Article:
Yes, the students are adults. But, what about that should allow them to carelessly transmit a deadly virus and kill others? Remember that every one of the over 700k Americans who have died of COVID caught it from someone else. How about you have some more respect for them?


BTW, more Texas A&M students have been killed by driving, drunk driving, domestic violence, and assault then by COVID-19. So, by your reasoning we should abandon cars, abandon modern life, abandon everything so that we don't have a chance of dying by our own or someone else's actions. Modern life requires we take risks to sustain our way of life. We can hide in our closets and hope the shadow man doesn't find us -- but what kind of life is that? A life that almost all of us do not want to live.


I agree that "common sense" and scient should drive our COVID-19 responses. However, the common cloth and surgical masks that most people wear do not stop the spread of COVID-19 -- nor any other virus. You see -- its the math part of science why they don't work. The COVID-19 virus is 0.1 microns in size. Riding vapor as you breathe in/out it is approximately 1 micron. There are typically 452 pores in cotton cloth *per centimeter*. Each pore averages 200 microns and can be as large as 500 microns. Let's say that your cotton mask is 65 centimeters in size -- that means there are approximately 30,000 pores in your cotton mask. With each pore instantaneosly permitting 200 virus particles -- your mask is permitting up to 5,8 million virus particles *through* it at any given moment. Of course, inhale and exhale lasts for seconds -- not an instantaneous moment. Now we must include the wide gaps beween your mask and your face around your nose, and around your cheeks and chin. Open passages for virus flow. The fact of the matter is that not one single peer-reviewed scientific study has *ever* concluded that common cloth or surgical masks prevent the srpead of virsuses. Not one. Thus, the reason N95, N98, N100, and separate respirator systems are used to protect researchers from hamrful viruses in BSL-3 and BSL-4 labs. So, you want us to embrace science. Sciense says masks don't work. Thus, the campus is embracing science by not embracing masks. In fact -- people may wear masks and visit someone who is knowingly sick with COVID-19 thinking the mask will protect them (whether worn by one or both) and become infected. So, in that respect -- they can actually cause COVID-19 to spread. There is the science. Gig'Em!


As a physician in the community who continues to attend to patients dying largely as a result of misinformation like this post, I am obligated to reply.

Not one study? Wrong. There are lots of studies that have demonstrated the effectiveness of masking. In fact, our beloved University was involved with one of the earliest and most influential published over a year ago, that you can read about here:

And here is a nice review from the National Academy of Science of the many studies that have investigated this question up through 9 months ago, entitled "An evidence review of face masks against COVID-19." Spoiler alert: they work. It even addresses your concern that masking will cause carelessness and increased spread. Interestingly, it was the first article to pop up in a Google search.

With regard to your rambling about the size of COVID particles and masks, I'll make it simple. It is true that a bullet is much smaller than the gap between trees in a forest, but it is still unlikely you can shoot a bullet through a forest without hitting a tree. Just like forests aren't a single row of trees, masks aren't a single layer of fabric, and particles that traverse complex layers of fabric will almost always strike one of the threads. And this says nothing about electrostatic attraction of particles, etc. I would think an engineer would know these things.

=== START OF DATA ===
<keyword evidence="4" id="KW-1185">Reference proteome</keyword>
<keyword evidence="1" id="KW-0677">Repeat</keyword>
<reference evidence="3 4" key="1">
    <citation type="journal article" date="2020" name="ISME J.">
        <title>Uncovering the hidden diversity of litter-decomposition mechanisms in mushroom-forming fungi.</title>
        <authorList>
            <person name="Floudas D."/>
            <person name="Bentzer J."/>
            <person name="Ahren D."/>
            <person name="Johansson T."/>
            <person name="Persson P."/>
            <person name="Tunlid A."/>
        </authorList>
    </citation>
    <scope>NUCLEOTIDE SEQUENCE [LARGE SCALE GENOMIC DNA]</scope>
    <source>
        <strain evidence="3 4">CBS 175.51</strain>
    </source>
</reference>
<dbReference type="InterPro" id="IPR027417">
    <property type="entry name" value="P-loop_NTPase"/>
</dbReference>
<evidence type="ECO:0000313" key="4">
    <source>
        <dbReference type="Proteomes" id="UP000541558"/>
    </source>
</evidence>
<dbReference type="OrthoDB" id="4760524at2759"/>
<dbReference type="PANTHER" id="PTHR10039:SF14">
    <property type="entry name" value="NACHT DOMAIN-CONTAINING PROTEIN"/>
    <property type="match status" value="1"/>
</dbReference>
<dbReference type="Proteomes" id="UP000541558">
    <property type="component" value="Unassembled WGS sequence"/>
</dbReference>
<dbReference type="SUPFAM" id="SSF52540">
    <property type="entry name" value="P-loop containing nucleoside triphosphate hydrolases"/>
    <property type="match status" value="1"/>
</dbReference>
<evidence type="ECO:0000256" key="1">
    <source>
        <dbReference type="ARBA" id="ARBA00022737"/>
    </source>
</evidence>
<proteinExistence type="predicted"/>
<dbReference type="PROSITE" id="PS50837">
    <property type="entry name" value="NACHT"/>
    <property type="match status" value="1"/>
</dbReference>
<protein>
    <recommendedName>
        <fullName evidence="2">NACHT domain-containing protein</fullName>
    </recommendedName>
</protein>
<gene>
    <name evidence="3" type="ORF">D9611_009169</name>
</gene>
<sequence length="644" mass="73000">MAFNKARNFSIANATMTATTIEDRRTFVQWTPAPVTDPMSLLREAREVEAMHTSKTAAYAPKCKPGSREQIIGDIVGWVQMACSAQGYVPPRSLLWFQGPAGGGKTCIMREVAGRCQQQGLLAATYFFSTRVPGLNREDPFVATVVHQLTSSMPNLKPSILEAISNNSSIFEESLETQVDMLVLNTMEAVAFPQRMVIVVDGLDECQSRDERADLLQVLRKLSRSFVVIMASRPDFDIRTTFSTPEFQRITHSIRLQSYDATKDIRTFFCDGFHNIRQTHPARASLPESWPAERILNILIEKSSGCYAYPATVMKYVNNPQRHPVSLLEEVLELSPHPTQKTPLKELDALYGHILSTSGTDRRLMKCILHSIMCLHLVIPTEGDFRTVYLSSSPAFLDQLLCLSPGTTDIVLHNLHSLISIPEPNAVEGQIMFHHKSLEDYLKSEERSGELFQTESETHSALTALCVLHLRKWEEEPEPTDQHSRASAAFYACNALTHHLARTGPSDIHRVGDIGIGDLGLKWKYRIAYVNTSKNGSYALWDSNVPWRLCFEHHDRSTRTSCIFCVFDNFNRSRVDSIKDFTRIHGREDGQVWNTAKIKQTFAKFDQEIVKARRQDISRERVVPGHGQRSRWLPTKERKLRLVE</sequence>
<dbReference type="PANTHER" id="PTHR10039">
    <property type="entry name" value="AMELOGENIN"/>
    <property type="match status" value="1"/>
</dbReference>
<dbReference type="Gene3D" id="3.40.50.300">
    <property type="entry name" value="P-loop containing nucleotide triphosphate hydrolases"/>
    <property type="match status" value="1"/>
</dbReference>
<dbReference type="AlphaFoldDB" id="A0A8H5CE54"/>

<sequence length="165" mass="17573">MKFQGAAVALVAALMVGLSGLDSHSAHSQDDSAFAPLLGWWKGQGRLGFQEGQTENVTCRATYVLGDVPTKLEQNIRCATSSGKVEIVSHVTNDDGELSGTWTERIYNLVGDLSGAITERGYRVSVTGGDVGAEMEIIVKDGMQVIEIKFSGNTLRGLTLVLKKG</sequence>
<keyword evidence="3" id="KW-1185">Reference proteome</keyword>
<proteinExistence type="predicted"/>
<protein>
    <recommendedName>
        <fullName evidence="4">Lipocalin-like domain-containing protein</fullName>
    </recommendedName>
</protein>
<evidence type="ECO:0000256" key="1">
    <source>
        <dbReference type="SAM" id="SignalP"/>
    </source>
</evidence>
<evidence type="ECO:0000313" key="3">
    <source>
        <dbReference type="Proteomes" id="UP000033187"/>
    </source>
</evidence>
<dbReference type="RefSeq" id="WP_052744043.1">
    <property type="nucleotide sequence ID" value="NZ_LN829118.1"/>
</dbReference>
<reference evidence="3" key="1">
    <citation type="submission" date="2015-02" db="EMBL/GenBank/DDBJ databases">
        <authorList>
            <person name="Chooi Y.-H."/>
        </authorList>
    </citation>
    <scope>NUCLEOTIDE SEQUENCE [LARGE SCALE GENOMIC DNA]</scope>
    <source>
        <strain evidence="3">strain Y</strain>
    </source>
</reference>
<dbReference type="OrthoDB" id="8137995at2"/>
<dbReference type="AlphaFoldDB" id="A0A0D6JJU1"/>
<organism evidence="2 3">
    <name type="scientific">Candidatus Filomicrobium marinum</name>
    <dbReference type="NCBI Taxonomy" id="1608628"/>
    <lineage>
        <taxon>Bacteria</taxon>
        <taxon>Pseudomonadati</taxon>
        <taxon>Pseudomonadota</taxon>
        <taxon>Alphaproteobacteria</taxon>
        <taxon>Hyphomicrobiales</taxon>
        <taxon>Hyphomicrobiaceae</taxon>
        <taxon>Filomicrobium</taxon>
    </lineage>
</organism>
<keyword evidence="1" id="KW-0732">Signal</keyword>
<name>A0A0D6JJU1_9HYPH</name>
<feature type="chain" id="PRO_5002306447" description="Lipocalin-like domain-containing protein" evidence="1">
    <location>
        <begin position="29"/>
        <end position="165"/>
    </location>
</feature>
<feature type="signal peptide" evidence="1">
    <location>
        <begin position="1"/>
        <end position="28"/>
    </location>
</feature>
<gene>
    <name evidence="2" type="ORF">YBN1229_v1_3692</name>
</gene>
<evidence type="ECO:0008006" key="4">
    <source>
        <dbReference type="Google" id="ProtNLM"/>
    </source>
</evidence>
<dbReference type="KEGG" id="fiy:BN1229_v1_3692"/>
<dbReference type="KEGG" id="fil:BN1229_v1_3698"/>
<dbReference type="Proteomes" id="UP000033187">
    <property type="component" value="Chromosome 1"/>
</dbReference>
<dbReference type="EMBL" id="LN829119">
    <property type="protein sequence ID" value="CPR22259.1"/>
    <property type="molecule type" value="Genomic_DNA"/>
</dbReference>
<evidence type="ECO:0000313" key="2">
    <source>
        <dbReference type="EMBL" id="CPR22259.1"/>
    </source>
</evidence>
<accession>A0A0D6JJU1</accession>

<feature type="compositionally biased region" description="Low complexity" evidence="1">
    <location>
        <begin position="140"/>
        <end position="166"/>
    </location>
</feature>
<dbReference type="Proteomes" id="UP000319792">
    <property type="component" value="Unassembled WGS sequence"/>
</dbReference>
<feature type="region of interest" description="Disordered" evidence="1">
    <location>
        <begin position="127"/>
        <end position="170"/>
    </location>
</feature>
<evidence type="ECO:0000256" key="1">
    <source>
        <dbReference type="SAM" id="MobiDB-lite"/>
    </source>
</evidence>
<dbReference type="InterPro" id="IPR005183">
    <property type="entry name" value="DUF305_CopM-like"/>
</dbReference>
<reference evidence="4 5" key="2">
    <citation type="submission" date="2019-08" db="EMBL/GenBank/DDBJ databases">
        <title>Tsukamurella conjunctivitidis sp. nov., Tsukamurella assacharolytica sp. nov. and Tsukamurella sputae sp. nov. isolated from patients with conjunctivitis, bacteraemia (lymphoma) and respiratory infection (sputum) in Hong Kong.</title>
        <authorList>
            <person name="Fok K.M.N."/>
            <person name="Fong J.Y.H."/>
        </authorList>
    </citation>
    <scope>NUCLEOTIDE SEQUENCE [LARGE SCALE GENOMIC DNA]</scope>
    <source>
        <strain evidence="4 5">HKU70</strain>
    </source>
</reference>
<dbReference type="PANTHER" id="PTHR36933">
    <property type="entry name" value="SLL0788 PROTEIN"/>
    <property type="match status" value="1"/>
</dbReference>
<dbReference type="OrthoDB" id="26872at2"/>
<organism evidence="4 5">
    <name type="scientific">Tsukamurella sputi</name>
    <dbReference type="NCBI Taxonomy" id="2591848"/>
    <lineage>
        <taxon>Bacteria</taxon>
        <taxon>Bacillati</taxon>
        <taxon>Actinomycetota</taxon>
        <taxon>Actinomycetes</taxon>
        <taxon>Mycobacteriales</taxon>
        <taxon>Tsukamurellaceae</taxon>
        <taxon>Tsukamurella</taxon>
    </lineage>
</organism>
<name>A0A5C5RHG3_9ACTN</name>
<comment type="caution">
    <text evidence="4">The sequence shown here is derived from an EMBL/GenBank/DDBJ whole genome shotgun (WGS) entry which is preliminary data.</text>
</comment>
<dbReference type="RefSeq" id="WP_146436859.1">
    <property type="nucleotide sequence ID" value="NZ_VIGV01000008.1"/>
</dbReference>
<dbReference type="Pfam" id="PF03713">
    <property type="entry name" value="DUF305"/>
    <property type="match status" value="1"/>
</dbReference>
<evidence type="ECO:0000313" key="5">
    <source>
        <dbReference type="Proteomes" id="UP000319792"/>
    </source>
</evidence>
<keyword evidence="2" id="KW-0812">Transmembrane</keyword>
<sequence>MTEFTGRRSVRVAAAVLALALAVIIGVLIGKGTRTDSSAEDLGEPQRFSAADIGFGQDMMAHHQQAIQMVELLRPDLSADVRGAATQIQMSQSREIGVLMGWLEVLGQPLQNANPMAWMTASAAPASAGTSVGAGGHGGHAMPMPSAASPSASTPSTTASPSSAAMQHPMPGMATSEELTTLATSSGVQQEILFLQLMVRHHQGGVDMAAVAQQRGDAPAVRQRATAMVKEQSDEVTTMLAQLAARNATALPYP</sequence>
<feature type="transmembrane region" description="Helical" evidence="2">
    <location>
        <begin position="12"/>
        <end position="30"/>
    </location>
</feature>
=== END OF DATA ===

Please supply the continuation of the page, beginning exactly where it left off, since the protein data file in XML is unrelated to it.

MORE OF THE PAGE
Misinformation like this is literally killing people. I see the suffering every day. I find it hard to believe that anyone would lie when the consequences are death, so I'll give you the benefit of the doubt and assume you just fell victim to the fallacy of believing what you WANT to believe, not what you HAVE REASON to believe and convincing yourself with numbers and "facts" that don't apply.


Yes, not one peer reviewed study. The "heralded" study you cite has a petition against it to have it retracted.

Why? The methodology and math are wrong. In fact, preposterous. The author(s) failed to account for a lag between infection and testing -- which is typically 5-8 days.

The author(s) also did not account for other changes that may be contributing factors in the observations -- such as people taking their food at restaurants curbside, having their groceries delivered to their homes, working remotely from home, avoiding people that cough and sneeze, the warming of the weather such that people move from constant close proximity in an enclosed space to outdoors and free air ventilation.

So, yes -- total trash that study is. That is why no one quotes from it, much less relies upon it for policy. One cannot take a litany of factors and focus on only one variable and not account for the others and then conclude that only the one variable focused on was completely responsible for the changes observed.

Here is an example of another observational study such as the one you cited: A person observes that the Sun is larger than the Moon when observed from their front lawn. They measure the two to make sure that indeed the Sun is larger. Then they conclude that the Sun *must* be closer to the Earth then the Moon because of the single variable that they focused on shows that the sun is measurable larger from the vantage point of the lawn.